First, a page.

"You will be expected to log in many hours of intensive analysis and criticism from your peers and the three guest instructors who will be guiding you through all the major elements of writing fiction.
You will be required to read (in advance) the submissions of your fellow workshop participants. (ALL OF THEM) Your weekend will comprise of:
- lecture (not a lot)
- round table critiques (definitely a lot)
- analysis by the instructors
- Q&A panel discussion
- readings (of your work)
- a special exercise or maybe more...
Think you’ve heard enough?
In addition, you will receive a general understanding of the state of modern publishing—that is where and to whom to submit your material, the real deal on editors and agents, the characteristics of the genres, the perception of the difference between mainstream and literary fiction, and even a few words on marketing and publicity. Have your questions ready.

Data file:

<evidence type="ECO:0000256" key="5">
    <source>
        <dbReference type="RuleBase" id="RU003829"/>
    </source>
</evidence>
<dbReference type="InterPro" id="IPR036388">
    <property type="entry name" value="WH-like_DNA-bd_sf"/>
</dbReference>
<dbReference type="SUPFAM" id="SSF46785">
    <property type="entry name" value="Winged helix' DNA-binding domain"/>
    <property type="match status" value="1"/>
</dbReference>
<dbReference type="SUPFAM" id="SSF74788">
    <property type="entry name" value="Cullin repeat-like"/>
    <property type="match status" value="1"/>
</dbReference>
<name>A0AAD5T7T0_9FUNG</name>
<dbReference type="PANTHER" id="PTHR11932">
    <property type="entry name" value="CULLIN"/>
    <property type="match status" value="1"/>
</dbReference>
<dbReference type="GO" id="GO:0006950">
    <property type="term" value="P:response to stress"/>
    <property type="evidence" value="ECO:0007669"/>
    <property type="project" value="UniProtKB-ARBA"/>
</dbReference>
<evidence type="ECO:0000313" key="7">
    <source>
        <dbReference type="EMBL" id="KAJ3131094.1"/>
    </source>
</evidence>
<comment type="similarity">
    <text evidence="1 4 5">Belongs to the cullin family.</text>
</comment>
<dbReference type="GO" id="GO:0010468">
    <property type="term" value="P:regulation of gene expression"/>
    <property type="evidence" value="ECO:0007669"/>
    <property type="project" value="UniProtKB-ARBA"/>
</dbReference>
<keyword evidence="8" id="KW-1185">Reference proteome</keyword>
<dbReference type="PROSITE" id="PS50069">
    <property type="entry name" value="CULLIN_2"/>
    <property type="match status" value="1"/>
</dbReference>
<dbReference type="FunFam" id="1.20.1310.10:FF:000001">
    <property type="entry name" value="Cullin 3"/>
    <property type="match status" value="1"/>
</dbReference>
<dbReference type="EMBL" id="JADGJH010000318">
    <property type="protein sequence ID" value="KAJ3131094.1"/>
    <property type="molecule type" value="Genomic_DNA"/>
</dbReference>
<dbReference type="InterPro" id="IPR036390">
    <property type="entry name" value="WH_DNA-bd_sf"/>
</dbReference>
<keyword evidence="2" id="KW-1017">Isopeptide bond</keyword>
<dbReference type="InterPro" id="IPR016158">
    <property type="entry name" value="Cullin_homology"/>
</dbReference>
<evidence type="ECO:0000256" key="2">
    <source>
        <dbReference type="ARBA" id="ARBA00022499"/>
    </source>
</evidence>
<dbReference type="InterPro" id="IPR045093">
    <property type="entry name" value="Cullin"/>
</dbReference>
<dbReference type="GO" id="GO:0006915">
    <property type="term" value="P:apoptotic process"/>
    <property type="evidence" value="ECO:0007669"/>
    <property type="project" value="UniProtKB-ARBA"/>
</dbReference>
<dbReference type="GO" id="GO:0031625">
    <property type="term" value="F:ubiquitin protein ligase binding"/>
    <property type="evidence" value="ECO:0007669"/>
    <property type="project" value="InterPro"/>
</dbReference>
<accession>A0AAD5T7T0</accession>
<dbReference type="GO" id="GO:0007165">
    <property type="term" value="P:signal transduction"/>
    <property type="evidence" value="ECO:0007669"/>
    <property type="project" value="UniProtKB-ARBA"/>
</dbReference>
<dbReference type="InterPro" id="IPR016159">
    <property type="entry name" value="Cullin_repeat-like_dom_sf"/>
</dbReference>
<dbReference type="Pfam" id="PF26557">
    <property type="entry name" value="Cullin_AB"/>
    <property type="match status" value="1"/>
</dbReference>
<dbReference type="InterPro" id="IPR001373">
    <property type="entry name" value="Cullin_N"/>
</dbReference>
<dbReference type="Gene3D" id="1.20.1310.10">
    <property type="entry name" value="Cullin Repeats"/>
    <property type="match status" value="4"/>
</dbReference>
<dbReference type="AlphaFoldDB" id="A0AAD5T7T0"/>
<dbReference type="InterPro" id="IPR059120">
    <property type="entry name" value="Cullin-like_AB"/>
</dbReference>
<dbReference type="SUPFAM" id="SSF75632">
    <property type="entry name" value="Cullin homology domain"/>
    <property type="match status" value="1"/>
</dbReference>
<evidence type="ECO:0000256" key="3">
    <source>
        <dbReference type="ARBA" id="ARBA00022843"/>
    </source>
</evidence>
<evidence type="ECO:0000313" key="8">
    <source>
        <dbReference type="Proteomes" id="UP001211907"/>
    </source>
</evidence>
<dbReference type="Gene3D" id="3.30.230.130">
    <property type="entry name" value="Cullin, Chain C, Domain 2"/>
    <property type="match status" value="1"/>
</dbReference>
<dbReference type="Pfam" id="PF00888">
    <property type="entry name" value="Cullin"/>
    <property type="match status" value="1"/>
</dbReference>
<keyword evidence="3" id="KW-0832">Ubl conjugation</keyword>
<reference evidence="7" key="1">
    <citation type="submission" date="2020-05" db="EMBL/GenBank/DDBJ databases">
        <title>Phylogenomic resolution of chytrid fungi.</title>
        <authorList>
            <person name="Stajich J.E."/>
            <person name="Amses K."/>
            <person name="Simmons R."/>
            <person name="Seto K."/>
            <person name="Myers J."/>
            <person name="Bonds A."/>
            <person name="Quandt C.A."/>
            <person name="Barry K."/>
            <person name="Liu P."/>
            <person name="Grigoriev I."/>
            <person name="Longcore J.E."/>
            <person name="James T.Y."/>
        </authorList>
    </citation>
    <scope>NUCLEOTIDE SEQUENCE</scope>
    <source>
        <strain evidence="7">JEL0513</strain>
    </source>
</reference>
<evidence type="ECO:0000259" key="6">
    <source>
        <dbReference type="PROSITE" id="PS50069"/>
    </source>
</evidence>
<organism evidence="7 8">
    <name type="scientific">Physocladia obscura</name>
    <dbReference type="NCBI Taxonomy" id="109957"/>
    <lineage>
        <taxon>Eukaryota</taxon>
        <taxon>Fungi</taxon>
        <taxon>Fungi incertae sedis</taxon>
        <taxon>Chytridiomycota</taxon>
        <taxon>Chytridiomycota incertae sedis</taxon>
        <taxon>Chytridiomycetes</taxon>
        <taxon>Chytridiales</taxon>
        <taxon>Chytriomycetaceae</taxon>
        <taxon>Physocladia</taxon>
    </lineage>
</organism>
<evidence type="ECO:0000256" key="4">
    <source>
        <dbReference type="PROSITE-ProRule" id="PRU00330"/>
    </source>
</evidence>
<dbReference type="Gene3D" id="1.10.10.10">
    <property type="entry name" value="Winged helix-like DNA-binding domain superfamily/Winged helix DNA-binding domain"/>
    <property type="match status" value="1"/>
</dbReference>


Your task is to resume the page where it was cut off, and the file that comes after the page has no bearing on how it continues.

You will learn all the basic elements of writing and the processes needed to finish your manuscript and have it ready for submission to the market place. But more importantly you will get the much needed FEEDBACK that is often the missing factor which contributes to the success (or failure) of many writers.
Each instructor has a specific area they will be emphasizing. If you’ve never experienced a piece of fiction deconstructed (especially your own) and analyzed in a high-intensity workshop setting, be prepared to learn things about you, your writing, and your ability to tell a good story.
You will discover this workshop is primarily concerned with analysis and criticism—
that is, learning how to give it out, and more importantly, how to take it. Professional writers learn early on the ability to receive and implement critical feedback is the most important element contributing to the improvement of their craft.
When writers learn to EDIT their own work with a critical eye, they discover the ultimate key to their success."
Sounds intimidating and like a lot of work doesn't it? Well, as much fun as I have writing, it is work. Hard and solitary work. But there are great rewards. Like getting paid for your first piece of fiction!
The qualification is now open and if you're accepted (and they only accept 24 students), your work-in-progress needs to be in their hands by September.